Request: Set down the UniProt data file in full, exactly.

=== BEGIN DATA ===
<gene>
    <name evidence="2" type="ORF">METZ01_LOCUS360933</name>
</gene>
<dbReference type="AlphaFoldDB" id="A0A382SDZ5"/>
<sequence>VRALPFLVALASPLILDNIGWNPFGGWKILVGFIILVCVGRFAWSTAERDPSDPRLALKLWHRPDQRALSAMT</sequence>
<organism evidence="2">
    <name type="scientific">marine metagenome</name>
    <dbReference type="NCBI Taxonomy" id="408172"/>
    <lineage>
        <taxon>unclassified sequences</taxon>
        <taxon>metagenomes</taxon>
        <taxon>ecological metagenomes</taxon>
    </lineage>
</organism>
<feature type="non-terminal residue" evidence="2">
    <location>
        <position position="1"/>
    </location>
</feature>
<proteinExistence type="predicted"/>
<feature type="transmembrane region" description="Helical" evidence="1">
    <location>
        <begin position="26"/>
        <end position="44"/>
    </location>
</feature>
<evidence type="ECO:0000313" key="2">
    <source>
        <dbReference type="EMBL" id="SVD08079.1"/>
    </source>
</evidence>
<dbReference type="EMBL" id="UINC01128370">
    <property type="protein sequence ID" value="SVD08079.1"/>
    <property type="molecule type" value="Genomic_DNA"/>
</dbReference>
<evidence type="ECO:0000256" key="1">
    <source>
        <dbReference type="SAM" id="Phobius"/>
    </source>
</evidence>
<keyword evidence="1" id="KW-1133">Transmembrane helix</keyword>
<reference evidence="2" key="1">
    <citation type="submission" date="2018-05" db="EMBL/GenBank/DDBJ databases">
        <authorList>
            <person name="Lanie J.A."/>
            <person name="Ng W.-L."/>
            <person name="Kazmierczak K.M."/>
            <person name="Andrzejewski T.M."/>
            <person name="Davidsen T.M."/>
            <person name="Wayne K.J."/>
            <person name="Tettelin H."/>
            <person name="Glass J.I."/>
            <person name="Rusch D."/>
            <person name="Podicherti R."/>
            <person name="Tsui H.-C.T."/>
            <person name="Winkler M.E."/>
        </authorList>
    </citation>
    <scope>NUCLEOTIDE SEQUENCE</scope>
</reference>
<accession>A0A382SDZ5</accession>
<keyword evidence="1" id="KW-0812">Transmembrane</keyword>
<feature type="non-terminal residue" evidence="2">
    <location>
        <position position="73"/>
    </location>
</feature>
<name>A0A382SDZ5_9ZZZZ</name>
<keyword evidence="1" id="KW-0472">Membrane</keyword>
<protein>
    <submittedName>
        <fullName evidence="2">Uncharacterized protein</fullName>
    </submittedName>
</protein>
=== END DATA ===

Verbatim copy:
<gene>
    <name evidence="2" type="ORF">METZ01_LOCUS360933</name>
</gene>
<dbReference type="AlphaFoldDB" id="A0A382SDZ5"/>
<sequence>VRALPFLVALASPLILDNIGWNPFGGWKILVGFIILVCVGRFAWSTAERDPSDPRLALKLWHRPDQRALSAMT</sequence>
<organism evidence="2">
    <name type="scientific">marine metagenome</name>
    <dbReference type="NCBI Taxonomy" id="408172"/>
    <lineage>
        <taxon>unclassified sequences</taxon>
        <taxon>metagenomes</taxon>
        <taxon>ecological metagenomes</taxon>
    </lineage>
</organism>
<feature type="non-terminal residue" evidence="2">
    <location>
        <position position="1"/>
    </location>
</feature>
<proteinExistence type="predicted"/>
<feature type="transmembrane region" description="Helical" evidence="1">
    <location>
        <begin position="26"/>
        <end position="44"/>
    </location>
</feature>
<evidence type="ECO:0000313" key="2">
    <source>
        <dbReference type="EMBL" id="SVD08079.1"/>
    </source>
</evidence>
<dbReference type="EMBL" id="UINC01128370">
    <property type="protein sequence ID" value="SVD08079.1"/>
    <property type="molecule type" value="Genomic_DNA"/>
</dbReference>
<evidence type="ECO:0000256" key="1">
    <source>
        <dbReference type="SAM" id="Phobius"/>
    </source>
</evidence>
<keyword evidence="1" id="KW-1133">Transmembrane helix</keyword>
<reference evidence="2" key="1">
    <citation type="submission" date="2018-05" db="EMBL/GenBank/DDBJ databases">
        <authorList>
            <person name="Lanie J.A."/>
            <person name="Ng W.-L."/>
            <person name="Kazmierczak K.M."/>
            <person name="Andrzejewski T.M."/>
            <person name="Davidsen T.M."/>
            <person name="Wayne K.J."/>
            <person name="Tettelin H."/>
            <person name="Glass J.I."/>
            <person name="Rusch D."/>
            <person name="Podicherti R."/>
            <person name="Tsui H.-C.T."/>
            <person name="Winkler M.E."/>
        </authorList>
    </citation>
    <scope>NUCLEOTIDE SEQUENCE</scope>
</reference>
<accession>A0A382SDZ5</accession>
<keyword evidence="1" id="KW-0812">Transmembrane</keyword>
<feature type="non-terminal residue" evidence="2">
    <location>
        <position position="73"/>
    </location>
</feature>
<name>A0A382SDZ5_9ZZZZ</name>
<keyword evidence="1" id="KW-0472">Membrane</keyword>
<protein>
    <submittedName>
        <fullName evidence="2">Uncharacterized protein</fullName>
    </submittedName>
</protein>